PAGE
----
(Thirtieth Sunday of the Year (B): This homily was given on October 28, 2012 at St. Pius X Church, Westerly, R.I., by Fr. Raymond Suriani. Read Mark 10: 46-52.)
[For the audio version of this homily, click here: Thirtieth Sunday 2012]
Let me begin today by recommending a book. It’s called, “The Right to be Wrong: Ending the Culture War over Religion in America.” The author is a man named Kevin Seamus Hasson. He’s the lawyer who founded The Becket Fund for Religious Liberty, which is a law firm that defends religious freedom both in and out of the courtroom.
And they do it at The Becket Fund for people of all faiths!
In his book, Hasson traces the history of religious liberty here in the New World from the time of the Pilgrims until our own day. And what he makes crystal clear from the very beginning is that the struggle for true, religious freedom and the rights of conscience is not peculiar to our generation. It’s been going on since the time of the Pilgrims—a group that he uses to symbolize one of the tow extremes that we should want to avoid in our country right now.
He starts off in chapter one by addressing what he calls “America’s most enduring myth,” namely that “the Pilgrims came here looking for religious freedom, found it, and we all lived happily ever after.”
Hasson says that the myth is wrong on all counts: The Pilgrims weren’t looking for religious freedom; they were just looking for a place where they could live “in their own world according to their own vision of the truth.” Nor did they find this freedom and bequeath it, happily, to succeeding generations.
Hasson says that when others joined the Pilgrims in Plymouth Colony—others who did not share their beliefs—the Pilgrims often persecuted the dissenters, using their legal system to accomplish the goal. As he put it, “The Pilgrims did not respond well to this unplanned pluralism. In fact, they attempted to outlaw it. They set up tax-supported churches and banned competing religious services or cultural displays. They kept dissidents from proselytizing. They had religious tests for public office. And they refused to exempt conscientious objectors, like Quakers, from obeying their laws.”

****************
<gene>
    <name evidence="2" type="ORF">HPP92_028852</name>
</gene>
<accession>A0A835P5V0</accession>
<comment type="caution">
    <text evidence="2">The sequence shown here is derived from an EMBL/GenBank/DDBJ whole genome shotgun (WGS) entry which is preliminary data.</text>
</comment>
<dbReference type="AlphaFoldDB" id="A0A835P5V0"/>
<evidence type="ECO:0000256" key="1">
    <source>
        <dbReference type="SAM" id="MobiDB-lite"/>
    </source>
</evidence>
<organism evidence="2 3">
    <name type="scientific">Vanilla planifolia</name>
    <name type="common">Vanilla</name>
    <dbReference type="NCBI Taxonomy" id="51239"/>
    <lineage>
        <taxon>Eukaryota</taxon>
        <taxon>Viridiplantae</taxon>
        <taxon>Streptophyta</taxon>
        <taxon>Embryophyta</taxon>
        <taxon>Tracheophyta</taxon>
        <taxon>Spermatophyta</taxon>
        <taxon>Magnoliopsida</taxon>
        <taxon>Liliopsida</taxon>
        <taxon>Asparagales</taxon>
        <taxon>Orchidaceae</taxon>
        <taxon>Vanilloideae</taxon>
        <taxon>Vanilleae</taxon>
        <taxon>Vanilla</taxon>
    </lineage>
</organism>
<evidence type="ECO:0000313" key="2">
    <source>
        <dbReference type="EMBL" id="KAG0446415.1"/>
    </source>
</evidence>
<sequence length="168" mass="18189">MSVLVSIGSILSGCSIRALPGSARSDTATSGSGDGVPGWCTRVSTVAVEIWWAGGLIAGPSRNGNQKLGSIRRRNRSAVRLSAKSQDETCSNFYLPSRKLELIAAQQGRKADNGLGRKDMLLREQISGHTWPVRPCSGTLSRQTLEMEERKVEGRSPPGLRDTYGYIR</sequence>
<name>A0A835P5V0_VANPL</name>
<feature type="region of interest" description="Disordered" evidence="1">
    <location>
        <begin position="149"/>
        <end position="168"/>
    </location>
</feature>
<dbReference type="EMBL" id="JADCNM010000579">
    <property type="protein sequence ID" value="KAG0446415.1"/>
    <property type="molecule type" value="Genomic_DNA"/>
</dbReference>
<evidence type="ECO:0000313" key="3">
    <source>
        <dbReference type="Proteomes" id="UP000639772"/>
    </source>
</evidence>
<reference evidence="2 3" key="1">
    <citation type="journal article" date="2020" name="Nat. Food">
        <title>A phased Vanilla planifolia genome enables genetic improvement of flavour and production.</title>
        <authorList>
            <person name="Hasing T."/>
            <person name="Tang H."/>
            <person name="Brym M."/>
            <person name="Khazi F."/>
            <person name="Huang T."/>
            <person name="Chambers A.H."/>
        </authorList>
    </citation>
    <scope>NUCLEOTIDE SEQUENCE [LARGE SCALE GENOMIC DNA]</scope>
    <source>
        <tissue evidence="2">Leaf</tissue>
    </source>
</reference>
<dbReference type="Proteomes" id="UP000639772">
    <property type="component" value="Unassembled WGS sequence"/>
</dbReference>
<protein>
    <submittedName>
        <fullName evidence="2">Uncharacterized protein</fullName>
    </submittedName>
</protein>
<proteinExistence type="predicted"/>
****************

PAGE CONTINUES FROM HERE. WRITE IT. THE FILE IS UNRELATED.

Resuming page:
So in the history of our nation we have had some groups and individuals like the Pilgrims, who wanted to outlaw every religion but their own; and then, at the opposite end of the spectrum, we’ve had groups and individuals to which Hasson gives the title “Park Rangers.” These are men and women who basically want to outlaw everybody’s religion—or at least remove all religious expression from public life.
Pilgrims and Park Rangers—the two extremes to be avoided. (By the way, I won’t explain in this homily why he refers to that second group as “Park Rangers.” You’ll have to read the book to find that out!)
For Hasson—and for people like James Madison, the 4th President of the United States—what’s needed in a religiously diverse culture like ours is a recognition of the natural right to religious liberty, and a respect for the conscience of every citizen. Hasson defines conscience in this way: “[It’s] the interior, quintessentially human voice that speaks to us of goodness and duty, the voice we must obey if we are to keep our integrity. It counsels doing good and avoiding evil, and serves as a referee to rule on which is which. What is more, conscience requires action, not just conviction. It demands that we live according to the truth as we know it.”